Russia blocks opposition leader Navalny's website ahead of election

COMPILED FROM WIRE SERVICES
ISTANBUL
Published
This is a Wednesday, Jan. 24, 2018. file photo of Russian opposition activist Alexei Navalny as he poses for photographers prior to a hearing at the European Court of Human Rights in Strasbourg, eastern France. (AP Photo)
This is a Wednesday, Jan. 24, 2018. file photo of Russian opposition activist Alexei Navalny as he poses for photographers prior to a hearing at the European Court of Human Rights in Strasbourg, eastern France. (AP Photo)

Russia's communications providers have blocked access to the website of opposition leader Alexei Navalny on orders of the state communications watchdog.

The agency, Roskomnadzor, demanded that Navalny remove a video alleging that Deputy Prime Minister Sergei Prikhodko received lavish hospitality from billionaire Oleg Deripaska. Navalny refused to obey a court order threatening to shut down his web resources and appealed it.

His website was blocked Thursday, though the YouTube video of his investigation has remained available. The probe draws from the social media account of a woman who claims to have had an affair with Deripaska.

Roskomnadzor confirmed in a statement on Thursday it had ordered telecoms operators to block Navalny's site because the offending material was still there. It said Instagram had complied with a similar request to take down related material and that it was waiting for Google to delete a YouTube video.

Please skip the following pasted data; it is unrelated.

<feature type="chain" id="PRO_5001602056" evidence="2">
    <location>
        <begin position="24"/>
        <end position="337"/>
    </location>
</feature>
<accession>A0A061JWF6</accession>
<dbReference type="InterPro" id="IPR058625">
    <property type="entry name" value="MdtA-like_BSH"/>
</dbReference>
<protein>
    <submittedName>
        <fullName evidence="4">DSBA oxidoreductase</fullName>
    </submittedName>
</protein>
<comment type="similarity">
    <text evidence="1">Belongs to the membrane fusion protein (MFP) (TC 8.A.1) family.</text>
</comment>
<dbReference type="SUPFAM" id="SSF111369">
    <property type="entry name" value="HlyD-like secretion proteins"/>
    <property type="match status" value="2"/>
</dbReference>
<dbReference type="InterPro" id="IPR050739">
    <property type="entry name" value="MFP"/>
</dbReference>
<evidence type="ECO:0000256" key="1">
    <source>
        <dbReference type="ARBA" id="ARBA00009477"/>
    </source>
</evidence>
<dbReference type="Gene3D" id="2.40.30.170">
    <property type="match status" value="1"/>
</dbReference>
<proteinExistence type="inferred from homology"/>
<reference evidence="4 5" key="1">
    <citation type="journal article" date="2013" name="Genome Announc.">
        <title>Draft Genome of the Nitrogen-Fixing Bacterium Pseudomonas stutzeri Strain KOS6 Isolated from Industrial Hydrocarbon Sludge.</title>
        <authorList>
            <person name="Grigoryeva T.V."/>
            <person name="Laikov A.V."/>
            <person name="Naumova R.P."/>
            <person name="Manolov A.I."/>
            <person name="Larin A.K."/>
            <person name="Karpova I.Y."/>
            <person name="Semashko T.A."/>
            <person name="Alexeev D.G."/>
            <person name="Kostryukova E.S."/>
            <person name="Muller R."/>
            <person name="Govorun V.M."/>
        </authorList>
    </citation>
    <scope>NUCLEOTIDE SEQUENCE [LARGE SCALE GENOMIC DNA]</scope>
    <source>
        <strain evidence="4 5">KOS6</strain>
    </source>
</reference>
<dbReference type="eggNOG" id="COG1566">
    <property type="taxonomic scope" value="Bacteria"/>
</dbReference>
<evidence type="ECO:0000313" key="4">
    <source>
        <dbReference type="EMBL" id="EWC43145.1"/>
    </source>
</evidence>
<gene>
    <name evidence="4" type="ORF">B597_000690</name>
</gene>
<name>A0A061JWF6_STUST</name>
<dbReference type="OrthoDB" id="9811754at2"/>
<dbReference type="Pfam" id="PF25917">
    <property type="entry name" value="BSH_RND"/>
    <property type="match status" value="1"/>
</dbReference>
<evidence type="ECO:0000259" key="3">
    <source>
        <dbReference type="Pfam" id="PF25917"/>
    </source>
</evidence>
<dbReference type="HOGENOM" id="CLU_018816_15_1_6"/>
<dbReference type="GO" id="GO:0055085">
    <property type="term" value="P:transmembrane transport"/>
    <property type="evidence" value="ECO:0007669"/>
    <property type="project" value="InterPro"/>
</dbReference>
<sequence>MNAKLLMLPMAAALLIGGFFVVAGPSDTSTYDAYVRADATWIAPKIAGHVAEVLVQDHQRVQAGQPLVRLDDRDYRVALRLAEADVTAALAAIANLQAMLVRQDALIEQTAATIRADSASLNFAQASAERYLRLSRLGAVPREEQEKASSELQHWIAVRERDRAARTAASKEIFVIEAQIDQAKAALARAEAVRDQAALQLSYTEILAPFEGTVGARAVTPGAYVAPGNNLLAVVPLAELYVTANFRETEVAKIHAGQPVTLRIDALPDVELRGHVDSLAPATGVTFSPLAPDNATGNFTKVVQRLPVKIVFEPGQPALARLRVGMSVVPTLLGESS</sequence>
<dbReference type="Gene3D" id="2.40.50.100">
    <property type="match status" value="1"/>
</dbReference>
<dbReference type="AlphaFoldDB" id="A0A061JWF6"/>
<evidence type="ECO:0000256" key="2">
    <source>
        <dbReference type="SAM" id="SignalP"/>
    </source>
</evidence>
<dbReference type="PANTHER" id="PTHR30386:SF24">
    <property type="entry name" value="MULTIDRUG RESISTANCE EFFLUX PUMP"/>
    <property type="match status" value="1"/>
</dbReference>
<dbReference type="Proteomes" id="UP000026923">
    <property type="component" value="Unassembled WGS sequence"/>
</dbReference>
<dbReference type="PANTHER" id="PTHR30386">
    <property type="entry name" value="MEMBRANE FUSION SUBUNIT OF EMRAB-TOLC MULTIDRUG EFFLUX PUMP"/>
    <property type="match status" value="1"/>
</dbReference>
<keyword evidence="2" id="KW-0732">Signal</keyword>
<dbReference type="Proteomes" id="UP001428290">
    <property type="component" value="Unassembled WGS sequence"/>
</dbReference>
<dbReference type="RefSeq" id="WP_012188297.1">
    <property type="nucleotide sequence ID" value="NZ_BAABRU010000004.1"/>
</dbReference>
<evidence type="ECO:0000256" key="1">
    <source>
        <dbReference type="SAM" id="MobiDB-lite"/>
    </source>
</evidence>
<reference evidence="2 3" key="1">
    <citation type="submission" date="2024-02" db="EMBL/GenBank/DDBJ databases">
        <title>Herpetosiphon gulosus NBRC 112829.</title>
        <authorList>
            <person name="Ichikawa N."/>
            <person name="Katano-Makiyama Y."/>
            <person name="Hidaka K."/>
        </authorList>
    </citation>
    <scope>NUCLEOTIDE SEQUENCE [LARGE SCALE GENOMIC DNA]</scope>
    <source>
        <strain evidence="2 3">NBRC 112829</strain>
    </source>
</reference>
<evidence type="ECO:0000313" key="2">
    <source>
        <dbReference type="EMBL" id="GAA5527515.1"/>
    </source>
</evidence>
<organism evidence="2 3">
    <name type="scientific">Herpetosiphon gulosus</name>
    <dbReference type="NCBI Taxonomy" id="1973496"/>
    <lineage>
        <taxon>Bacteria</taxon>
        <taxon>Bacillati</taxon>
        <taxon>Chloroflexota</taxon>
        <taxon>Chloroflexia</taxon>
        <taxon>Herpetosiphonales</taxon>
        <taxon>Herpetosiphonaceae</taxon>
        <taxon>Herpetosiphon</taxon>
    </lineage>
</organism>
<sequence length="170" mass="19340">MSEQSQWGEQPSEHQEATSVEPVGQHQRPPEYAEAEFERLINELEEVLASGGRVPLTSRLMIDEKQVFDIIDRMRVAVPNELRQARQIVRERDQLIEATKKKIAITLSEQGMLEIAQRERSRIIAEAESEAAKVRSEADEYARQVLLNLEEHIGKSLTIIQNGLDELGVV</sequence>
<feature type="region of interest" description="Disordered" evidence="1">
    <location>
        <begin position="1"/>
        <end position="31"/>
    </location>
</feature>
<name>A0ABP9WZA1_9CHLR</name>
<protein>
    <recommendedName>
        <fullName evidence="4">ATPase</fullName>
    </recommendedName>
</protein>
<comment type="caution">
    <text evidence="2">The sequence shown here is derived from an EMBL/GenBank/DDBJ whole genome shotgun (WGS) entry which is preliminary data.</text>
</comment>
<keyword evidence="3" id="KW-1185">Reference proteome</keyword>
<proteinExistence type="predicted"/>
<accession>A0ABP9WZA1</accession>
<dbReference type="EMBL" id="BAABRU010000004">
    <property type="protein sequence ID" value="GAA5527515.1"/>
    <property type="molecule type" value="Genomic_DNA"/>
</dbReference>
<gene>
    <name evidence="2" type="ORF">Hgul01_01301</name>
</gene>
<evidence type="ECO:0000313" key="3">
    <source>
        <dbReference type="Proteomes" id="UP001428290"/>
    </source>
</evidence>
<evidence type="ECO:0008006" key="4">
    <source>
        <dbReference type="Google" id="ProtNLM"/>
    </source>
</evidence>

The material it wants removed relates to an investigation disclosed by Navalny, who has been barred from running in next month's election, which alleges that Deripaska met Sergei Prikhodko, Russia's deputy prime minister, on a yacht belonging to the businessman off the coast of Norway in 2016.

Navalny questioned the ethics of the meeting in which he said the two men discussed U.S.-Russian relations, and he posted what purported to be photographs of the encounter taken from the social media account of a young woman who was also on the boat.

He also issued a YouTube video to accompany his investigation that has been watched over 5 million times.

Deripaska, in a statement last week, accused Navalny and others of spreading lies about him and was reported to have obtained a court order in southern Russia to have the offending material removed.

"Outrageous false allegations appeared in social networks and mass media that I allegedly committed unlawful actions," the statement read.

"These allegations have nothing to do with reality, are the fruit of the imagination of a group of people, and the result of a planned campaign aiming to damage my reputation."

Share on Facebook Share on Twitter